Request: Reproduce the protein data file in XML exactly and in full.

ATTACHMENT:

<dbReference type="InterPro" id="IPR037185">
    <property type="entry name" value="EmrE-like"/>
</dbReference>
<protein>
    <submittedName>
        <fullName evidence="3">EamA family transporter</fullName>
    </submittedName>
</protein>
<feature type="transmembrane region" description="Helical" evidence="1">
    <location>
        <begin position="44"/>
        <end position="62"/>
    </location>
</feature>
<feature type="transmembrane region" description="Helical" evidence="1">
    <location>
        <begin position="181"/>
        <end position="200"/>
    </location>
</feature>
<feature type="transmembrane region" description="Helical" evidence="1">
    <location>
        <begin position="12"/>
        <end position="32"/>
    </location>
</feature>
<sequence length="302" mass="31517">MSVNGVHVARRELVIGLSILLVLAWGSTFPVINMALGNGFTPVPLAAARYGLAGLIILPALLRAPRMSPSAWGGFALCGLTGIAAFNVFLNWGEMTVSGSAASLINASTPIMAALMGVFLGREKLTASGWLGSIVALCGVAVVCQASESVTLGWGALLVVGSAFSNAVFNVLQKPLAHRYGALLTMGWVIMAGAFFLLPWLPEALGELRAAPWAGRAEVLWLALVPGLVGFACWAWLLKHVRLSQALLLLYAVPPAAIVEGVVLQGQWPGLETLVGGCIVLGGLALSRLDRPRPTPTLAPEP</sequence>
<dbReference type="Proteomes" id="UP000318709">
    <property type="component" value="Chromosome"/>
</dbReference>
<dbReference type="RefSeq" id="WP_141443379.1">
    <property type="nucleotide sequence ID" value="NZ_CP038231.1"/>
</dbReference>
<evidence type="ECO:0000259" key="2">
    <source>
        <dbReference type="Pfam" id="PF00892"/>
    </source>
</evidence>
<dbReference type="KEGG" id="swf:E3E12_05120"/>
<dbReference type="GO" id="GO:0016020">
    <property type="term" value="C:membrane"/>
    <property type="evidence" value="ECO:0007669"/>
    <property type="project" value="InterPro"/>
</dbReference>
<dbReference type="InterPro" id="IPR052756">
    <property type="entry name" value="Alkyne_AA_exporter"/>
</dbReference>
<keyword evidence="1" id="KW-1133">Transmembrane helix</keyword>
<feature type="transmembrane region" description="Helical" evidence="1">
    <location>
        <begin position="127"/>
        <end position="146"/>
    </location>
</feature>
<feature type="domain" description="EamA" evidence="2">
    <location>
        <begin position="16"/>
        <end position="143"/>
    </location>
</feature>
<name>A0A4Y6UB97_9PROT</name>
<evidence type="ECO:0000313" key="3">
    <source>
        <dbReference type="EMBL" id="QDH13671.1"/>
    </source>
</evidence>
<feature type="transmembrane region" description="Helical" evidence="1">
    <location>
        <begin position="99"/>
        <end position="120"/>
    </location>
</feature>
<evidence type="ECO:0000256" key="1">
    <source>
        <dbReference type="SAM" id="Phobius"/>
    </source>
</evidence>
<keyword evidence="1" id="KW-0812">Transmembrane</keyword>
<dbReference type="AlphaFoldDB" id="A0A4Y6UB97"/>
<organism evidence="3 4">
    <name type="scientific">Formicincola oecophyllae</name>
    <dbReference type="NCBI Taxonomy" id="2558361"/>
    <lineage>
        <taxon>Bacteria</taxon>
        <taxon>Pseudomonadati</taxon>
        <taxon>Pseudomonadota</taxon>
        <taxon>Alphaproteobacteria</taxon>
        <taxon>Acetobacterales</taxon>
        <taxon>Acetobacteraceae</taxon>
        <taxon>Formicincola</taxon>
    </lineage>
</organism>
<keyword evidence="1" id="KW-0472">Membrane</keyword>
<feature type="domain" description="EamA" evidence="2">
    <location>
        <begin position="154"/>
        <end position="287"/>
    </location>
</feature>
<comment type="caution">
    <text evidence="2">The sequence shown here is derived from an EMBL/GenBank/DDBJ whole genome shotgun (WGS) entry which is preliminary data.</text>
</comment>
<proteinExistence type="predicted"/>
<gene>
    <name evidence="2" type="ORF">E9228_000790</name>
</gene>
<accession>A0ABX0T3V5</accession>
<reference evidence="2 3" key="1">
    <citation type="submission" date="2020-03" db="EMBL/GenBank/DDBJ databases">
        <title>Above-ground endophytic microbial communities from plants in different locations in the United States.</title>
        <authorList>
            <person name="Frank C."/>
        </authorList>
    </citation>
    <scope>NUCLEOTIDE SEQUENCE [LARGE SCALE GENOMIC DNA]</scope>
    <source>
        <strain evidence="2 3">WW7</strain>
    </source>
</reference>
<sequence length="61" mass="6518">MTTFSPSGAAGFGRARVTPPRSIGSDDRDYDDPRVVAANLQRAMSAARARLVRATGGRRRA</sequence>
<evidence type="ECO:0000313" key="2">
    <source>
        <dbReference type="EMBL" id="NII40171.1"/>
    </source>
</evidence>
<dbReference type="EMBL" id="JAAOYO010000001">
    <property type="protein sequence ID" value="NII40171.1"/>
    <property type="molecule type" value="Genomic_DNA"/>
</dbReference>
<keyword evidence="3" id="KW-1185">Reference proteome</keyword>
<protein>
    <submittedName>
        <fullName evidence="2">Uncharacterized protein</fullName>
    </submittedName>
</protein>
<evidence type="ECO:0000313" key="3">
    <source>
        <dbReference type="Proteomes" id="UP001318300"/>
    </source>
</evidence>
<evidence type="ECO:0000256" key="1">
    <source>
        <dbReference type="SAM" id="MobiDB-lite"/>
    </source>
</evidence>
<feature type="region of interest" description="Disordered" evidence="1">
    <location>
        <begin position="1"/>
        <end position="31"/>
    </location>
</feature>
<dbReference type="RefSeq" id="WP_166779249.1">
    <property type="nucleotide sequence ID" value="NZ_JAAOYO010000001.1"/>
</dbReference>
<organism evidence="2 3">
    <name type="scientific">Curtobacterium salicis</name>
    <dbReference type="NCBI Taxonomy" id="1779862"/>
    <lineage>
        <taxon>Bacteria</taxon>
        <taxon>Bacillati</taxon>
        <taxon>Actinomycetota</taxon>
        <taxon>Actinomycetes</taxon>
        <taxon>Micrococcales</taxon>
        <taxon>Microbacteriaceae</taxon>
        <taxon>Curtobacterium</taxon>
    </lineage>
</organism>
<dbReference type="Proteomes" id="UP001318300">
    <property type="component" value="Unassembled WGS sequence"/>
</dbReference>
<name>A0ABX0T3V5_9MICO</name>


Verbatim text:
<dbReference type="InterPro" id="IPR037185">
    <property type="entry name" value="EmrE-like"/>
</dbReference>
<protein>
    <submittedName>
        <fullName evidence="3">EamA family transporter</fullName>
    </submittedName>
</protein>
<feature type="transmembrane region" description="Helical" evidence="1">
    <location>
        <begin position="44"/>
        <end position="62"/>
    </location>
</feature>
<feature type="transmembrane region" description="Helical" evidence="1">
    <location>
        <begin position="181"/>
        <end position="200"/>
    </location>
</feature>
<feature type="transmembrane region" description="Helical" evidence="1">
    <location>
        <begin position="12"/>
        <end position="32"/>
    </location>
</feature>
<sequence length="302" mass="31517">MSVNGVHVARRELVIGLSILLVLAWGSTFPVINMALGNGFTPVPLAAARYGLAGLIILPALLRAPRMSPSAWGGFALCGLTGIAAFNVFLNWGEMTVSGSAASLINASTPIMAALMGVFLGREKLTASGWLGSIVALCGVAVVCQASESVTLGWGALLVVGSAFSNAVFNVLQKPLAHRYGALLTMGWVIMAGAFFLLPWLPEALGELRAAPWAGRAEVLWLALVPGLVGFACWAWLLKHVRLSQALLLLYAVPPAAIVEGVVLQGQWPGLETLVGGCIVLGGLALSRLDRPRPTPTLAPEP</sequence>
<dbReference type="Proteomes" id="UP000318709">
    <property type="component" value="Chromosome"/>
</dbReference>
<dbReference type="RefSeq" id="WP_141443379.1">
    <property type="nucleotide sequence ID" value="NZ_CP038231.1"/>
</dbReference>
<evidence type="ECO:0000259" key="2">
    <source>
        <dbReference type="Pfam" id="PF00892"/>
    </source>
</evidence>
<dbReference type="KEGG" id="swf:E3E12_05120"/>
<dbReference type="GO" id="GO:0016020">
    <property type="term" value="C:membrane"/>
    <property type="evidence" value="ECO:0007669"/>
    <property type="project" value="InterPro"/>
</dbReference>
<dbReference type="InterPro" id="IPR052756">
    <property type="entry name" value="Alkyne_AA_exporter"/>
</dbReference>
<keyword evidence="1" id="KW-1133">Transmembrane helix</keyword>
<feature type="transmembrane region" description="Helical" evidence="1">
    <location>
        <begin position="127"/>
        <end position="146"/>
    </location>
</feature>
<feature type="domain" description="EamA" evidence="2">
    <location>
        <begin position="16"/>
        <end position="143"/>
    </location>
</feature>
<name>A0A4Y6UB97_9PROT</name>
<evidence type="ECO:0000313" key="3">
    <source>
        <dbReference type="EMBL" id="QDH13671.1"/>
    </source>
</evidence>
<feature type="transmembrane region" description="Helical" evidence="1">
    <location>
        <begin position="99"/>
        <end position="120"/>
    </location>
</feature>
<evidence type="ECO:0000256" key="1">
    <source>
        <dbReference type="SAM" id="Phobius"/>
    </source>
</evidence>
<keyword evidence="1" id="KW-0812">Transmembrane</keyword>
<dbReference type="AlphaFoldDB" id="A0A4Y6UB97"/>
<organism evidence="3 4">
    <name type="scientific">Formicincola oecophyllae</name>
    <dbReference type="NCBI Taxonomy" id="2558361"/>
    <lineage>
        <taxon>Bacteria</taxon>
        <taxon>Pseudomonadati</taxon>
        <taxon>Pseudomonadota</taxon>
        <taxon>Alphaproteobacteria</taxon>
        <taxon>Acetobacterales</taxon>
        <taxon>Acetobacteraceae</taxon>
        <taxon>Formicincola</taxon>
    </lineage>
</organism>
<keyword evidence="1" id="KW-0472">Membrane</keyword>
<feature type="domain" description="EamA" evidence="2">
    <location>
        <begin position="154"/>
        <end position="287"/>
    </location>
</feature>
<comment type="caution">
    <text evidence="2">The sequence shown here is derived from an EMBL/GenBank/DDBJ whole genome shotgun (WGS) entry which is preliminary data.</text>
</comment>
<proteinExistence type="predicted"/>
<gene>
    <name evidence="2" type="ORF">E9228_000790</name>
</gene>
<accession>A0ABX0T3V5</accession>
<reference evidence="2 3" key="1">
    <citation type="submission" date="2020-03" db="EMBL/GenBank/DDBJ databases">
        <title>Above-ground endophytic microbial communities from plants in different locations in the United States.</title>
        <authorList>
            <person name="Frank C."/>
        </authorList>
    </citation>
    <scope>NUCLEOTIDE SEQUENCE [LARGE SCALE GENOMIC DNA]</scope>
    <source>
        <strain evidence="2 3">WW7</strain>
    </source>
</reference>
<sequence length="61" mass="6518">MTTFSPSGAAGFGRARVTPPRSIGSDDRDYDDPRVVAANLQRAMSAARARLVRATGGRRRA</sequence>
<evidence type="ECO:0000313" key="2">
    <source>
        <dbReference type="EMBL" id="NII40171.1"/>
    </source>
</evidence>
<dbReference type="EMBL" id="JAAOYO010000001">
    <property type="protein sequence ID" value="NII40171.1"/>
    <property type="molecule type" value="Genomic_DNA"/>
</dbReference>
<keyword evidence="3" id="KW-1185">Reference proteome</keyword>
<protein>
    <submittedName>
        <fullName evidence="2">Uncharacterized protein</fullName>
    </submittedName>
</protein>
<evidence type="ECO:0000313" key="3">
    <source>
        <dbReference type="Proteomes" id="UP001318300"/>
    </source>
</evidence>
<evidence type="ECO:0000256" key="1">
    <source>
        <dbReference type="SAM" id="MobiDB-lite"/>
    </source>
</evidence>
<feature type="region of interest" description="Disordered" evidence="1">
    <location>
        <begin position="1"/>
        <end position="31"/>
    </location>
</feature>
<dbReference type="RefSeq" id="WP_166779249.1">
    <property type="nucleotide sequence ID" value="NZ_JAAOYO010000001.1"/>
</dbReference>
<organism evidence="2 3">
    <name type="scientific">Curtobacterium salicis</name>
    <dbReference type="NCBI Taxonomy" id="1779862"/>
    <lineage>
        <taxon>Bacteria</taxon>
        <taxon>Bacillati</taxon>
        <taxon>Actinomycetota</taxon>
        <taxon>Actinomycetes</taxon>
        <taxon>Micrococcales</taxon>
        <taxon>Microbacteriaceae</taxon>
        <taxon>Curtobacterium</taxon>
    </lineage>
</organism>
<dbReference type="Proteomes" id="UP001318300">
    <property type="component" value="Unassembled WGS sequence"/>
</dbReference>
<name>A0ABX0T3V5_9MICO</name>